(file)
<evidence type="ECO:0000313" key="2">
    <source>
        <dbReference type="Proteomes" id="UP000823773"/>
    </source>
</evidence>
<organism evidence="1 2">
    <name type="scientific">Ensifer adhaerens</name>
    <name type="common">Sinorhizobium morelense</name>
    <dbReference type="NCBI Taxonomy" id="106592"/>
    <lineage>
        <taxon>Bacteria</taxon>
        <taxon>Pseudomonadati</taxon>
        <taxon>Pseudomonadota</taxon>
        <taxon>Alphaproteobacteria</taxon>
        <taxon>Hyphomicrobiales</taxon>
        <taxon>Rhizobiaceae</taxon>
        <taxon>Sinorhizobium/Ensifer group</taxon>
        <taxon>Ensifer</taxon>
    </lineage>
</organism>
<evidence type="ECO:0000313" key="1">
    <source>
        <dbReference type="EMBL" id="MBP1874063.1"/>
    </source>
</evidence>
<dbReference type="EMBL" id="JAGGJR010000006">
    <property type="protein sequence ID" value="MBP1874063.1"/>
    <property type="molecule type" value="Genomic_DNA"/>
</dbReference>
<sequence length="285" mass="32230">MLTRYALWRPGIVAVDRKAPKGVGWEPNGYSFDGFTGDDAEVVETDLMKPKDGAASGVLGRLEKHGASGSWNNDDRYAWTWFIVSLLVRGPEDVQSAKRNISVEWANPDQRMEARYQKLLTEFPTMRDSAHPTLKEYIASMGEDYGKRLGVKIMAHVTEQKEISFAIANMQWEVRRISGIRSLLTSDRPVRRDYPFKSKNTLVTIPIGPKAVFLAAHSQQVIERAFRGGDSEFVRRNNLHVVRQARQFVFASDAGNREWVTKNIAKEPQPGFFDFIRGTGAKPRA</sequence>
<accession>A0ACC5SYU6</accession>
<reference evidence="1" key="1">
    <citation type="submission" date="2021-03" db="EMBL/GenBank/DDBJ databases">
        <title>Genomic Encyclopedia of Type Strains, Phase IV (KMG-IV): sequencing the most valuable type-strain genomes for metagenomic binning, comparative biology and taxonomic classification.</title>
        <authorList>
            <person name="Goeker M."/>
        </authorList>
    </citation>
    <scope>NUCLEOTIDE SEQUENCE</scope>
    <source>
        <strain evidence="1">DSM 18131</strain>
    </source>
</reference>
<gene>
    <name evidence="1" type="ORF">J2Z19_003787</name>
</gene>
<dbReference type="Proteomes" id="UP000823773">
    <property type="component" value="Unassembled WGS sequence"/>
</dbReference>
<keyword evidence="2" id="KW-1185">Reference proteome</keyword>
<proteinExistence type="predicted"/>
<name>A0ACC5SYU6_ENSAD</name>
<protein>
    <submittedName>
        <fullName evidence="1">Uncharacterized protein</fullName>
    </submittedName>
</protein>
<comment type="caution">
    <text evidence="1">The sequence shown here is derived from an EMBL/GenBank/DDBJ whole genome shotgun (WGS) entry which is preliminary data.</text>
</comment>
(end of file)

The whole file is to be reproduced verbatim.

<evidence type="ECO:0000313" key="2">
    <source>
        <dbReference type="Proteomes" id="UP000823773"/>
    </source>
</evidence>
<organism evidence="1 2">
    <name type="scientific">Ensifer adhaerens</name>
    <name type="common">Sinorhizobium morelense</name>
    <dbReference type="NCBI Taxonomy" id="106592"/>
    <lineage>
        <taxon>Bacteria</taxon>
        <taxon>Pseudomonadati</taxon>
        <taxon>Pseudomonadota</taxon>
        <taxon>Alphaproteobacteria</taxon>
        <taxon>Hyphomicrobiales</taxon>
        <taxon>Rhizobiaceae</taxon>
        <taxon>Sinorhizobium/Ensifer group</taxon>
        <taxon>Ensifer</taxon>
    </lineage>
</organism>
<evidence type="ECO:0000313" key="1">
    <source>
        <dbReference type="EMBL" id="MBP1874063.1"/>
    </source>
</evidence>
<dbReference type="EMBL" id="JAGGJR010000006">
    <property type="protein sequence ID" value="MBP1874063.1"/>
    <property type="molecule type" value="Genomic_DNA"/>
</dbReference>
<sequence length="285" mass="32230">MLTRYALWRPGIVAVDRKAPKGVGWEPNGYSFDGFTGDDAEVVETDLMKPKDGAASGVLGRLEKHGASGSWNNDDRYAWTWFIVSLLVRGPEDVQSAKRNISVEWANPDQRMEARYQKLLTEFPTMRDSAHPTLKEYIASMGEDYGKRLGVKIMAHVTEQKEISFAIANMQWEVRRISGIRSLLTSDRPVRRDYPFKSKNTLVTIPIGPKAVFLAAHSQQVIERAFRGGDSEFVRRNNLHVVRQARQFVFASDAGNREWVTKNIAKEPQPGFFDFIRGTGAKPRA</sequence>
<accession>A0ACC5SYU6</accession>
<reference evidence="1" key="1">
    <citation type="submission" date="2021-03" db="EMBL/GenBank/DDBJ databases">
        <title>Genomic Encyclopedia of Type Strains, Phase IV (KMG-IV): sequencing the most valuable type-strain genomes for metagenomic binning, comparative biology and taxonomic classification.</title>
        <authorList>
            <person name="Goeker M."/>
        </authorList>
    </citation>
    <scope>NUCLEOTIDE SEQUENCE</scope>
    <source>
        <strain evidence="1">DSM 18131</strain>
    </source>
</reference>
<gene>
    <name evidence="1" type="ORF">J2Z19_003787</name>
</gene>
<dbReference type="Proteomes" id="UP000823773">
    <property type="component" value="Unassembled WGS sequence"/>
</dbReference>
<keyword evidence="2" id="KW-1185">Reference proteome</keyword>
<proteinExistence type="predicted"/>
<name>A0ACC5SYU6_ENSAD</name>
<protein>
    <submittedName>
        <fullName evidence="1">Uncharacterized protein</fullName>
    </submittedName>
</protein>
<comment type="caution">
    <text evidence="1">The sequence shown here is derived from an EMBL/GenBank/DDBJ whole genome shotgun (WGS) entry which is preliminary data.</text>
</comment>